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With most 2021 budgets prepared and submitted, many golf course superintendents and their managers are reviewing and updating agronomic plans for the coming year. A sound agronomic plan is a living document that must anticipate upcoming conditions and respond to emerging circumstances. In volatile times, certain constants must be considered. Let’s evaluate some of those constants in the context of today’s conditions and challenges and see how they might affect budgets.
Certain irrevocable factors influence the proper care and upkeep of golf facilities with budgets leading the list. Your budget is the mathematical “North Star” on which you steer your performance. It’s also a measure of your intentions. One superintendent summarized his budget by saying, “You can run but cannot hide from your budget, so you might as well pick it up and run with it.” In other words, dig into the process and learn to deal with the variables.
For 2021, here are several budget guidelines to understand:
Most planners expect a choppy year ahead. Set aside funds for the unexpected events that will emerge and keep your powder dry.
Plan for three categories of expense. Fixed expenses for such budget overhead requirements as utilities and equipment leases are unlikely to change, although careful budget managers ask for relief on such fixed costs through abatements or forgiveness that may help to stretch budgeted resources. Second, labor costs will ebb and flow as impacts from COVID-19 and closures of club facilities will place irregular demands on labor dollars. Give yourself some room to maneuver. Third, discretionary needs will emerge as fellow managers and golfers seek new solutions to new problems. So be prepared.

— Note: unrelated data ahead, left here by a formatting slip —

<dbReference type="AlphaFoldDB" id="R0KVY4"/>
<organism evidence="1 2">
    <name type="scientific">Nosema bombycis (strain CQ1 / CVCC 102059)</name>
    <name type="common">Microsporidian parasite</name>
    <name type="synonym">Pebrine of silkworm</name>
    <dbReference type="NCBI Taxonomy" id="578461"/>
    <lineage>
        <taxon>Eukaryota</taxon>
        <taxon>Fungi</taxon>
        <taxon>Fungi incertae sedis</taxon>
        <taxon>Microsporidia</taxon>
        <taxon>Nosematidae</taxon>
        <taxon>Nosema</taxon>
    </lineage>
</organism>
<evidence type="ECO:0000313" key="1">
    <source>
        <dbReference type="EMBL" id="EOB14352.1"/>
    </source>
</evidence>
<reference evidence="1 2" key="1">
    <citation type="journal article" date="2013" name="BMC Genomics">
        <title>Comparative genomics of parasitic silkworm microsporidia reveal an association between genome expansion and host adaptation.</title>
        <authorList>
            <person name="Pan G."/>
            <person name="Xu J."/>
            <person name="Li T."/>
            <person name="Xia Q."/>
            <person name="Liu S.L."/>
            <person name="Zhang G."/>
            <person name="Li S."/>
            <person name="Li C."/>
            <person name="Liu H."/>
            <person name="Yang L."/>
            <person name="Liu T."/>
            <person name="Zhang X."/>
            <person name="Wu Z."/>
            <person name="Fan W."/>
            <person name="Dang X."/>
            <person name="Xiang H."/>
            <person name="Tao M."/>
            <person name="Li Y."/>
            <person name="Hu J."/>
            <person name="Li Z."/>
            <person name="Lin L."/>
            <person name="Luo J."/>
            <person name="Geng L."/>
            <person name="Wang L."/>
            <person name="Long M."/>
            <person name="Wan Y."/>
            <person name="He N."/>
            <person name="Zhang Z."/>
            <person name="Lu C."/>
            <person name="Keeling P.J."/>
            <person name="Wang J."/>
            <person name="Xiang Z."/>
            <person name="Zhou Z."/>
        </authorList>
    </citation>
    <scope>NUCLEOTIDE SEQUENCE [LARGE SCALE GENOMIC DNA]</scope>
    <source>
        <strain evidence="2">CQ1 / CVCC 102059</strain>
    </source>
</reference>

New ideas and methods introduce new solutions for labor and overhead costs. Be alert and watch for new and innovative possibilities that make your work eventful and add purpose to your accomplishments.
Changing weather patterns demand that golf course operators become better informed and more proactive in planning care and upkeep practices. While much of your work is influenced by changing weather conditions, superintendents know to rely on the National Oceanic and Atmospheric Administration for accurate weather pattern forecasts that help them more accurately plan and schedule their maintenance practices.
Golfers’ expectations continue to escalate. You can count on golfers wanting “more and better,” which means course managers are always searching for process and results improvements. For 2021, golfers’ expectations include enhanced sanitation and clearing of on-course comfort stations, golf carts and practice range equipment. Next year will demand sustainable care and upkeep standards despite irregular resources that may be interrupted by supply chain and budgetary limitations.
Course managers must anticipate changes being introduced for labor management and workers’ expectations. Such changes as reducing the number of workers exposed to one another is requiring managers to divide crews and adjust shifts. Your team’s protection is vital.
Changing climatic circumstances requires enhanced emergency preparations. Consider your clean-air, fire and immediate-notice evacuation plans for workers and affiliated departments. Your liability insurance carriers are a good starting point for collecting guidance, as are emergency preparedness agencies in your vicinity.
Develop your short list of resources on which you will draw for new threats and opportunities. The Centers for Disease Control and Prevention and the National Institutes of Health are examples of resources on which you can rely. The coming year will reveal new problems, challenges and circumstances with which golf course managers must reckon.
Emergency services professionals, such as your local health care, water supply and cyber-security experts, are valuable resources on which you can call. Beyond your club’s insurer, call on fire and police experts to provide guidance in planning ahead.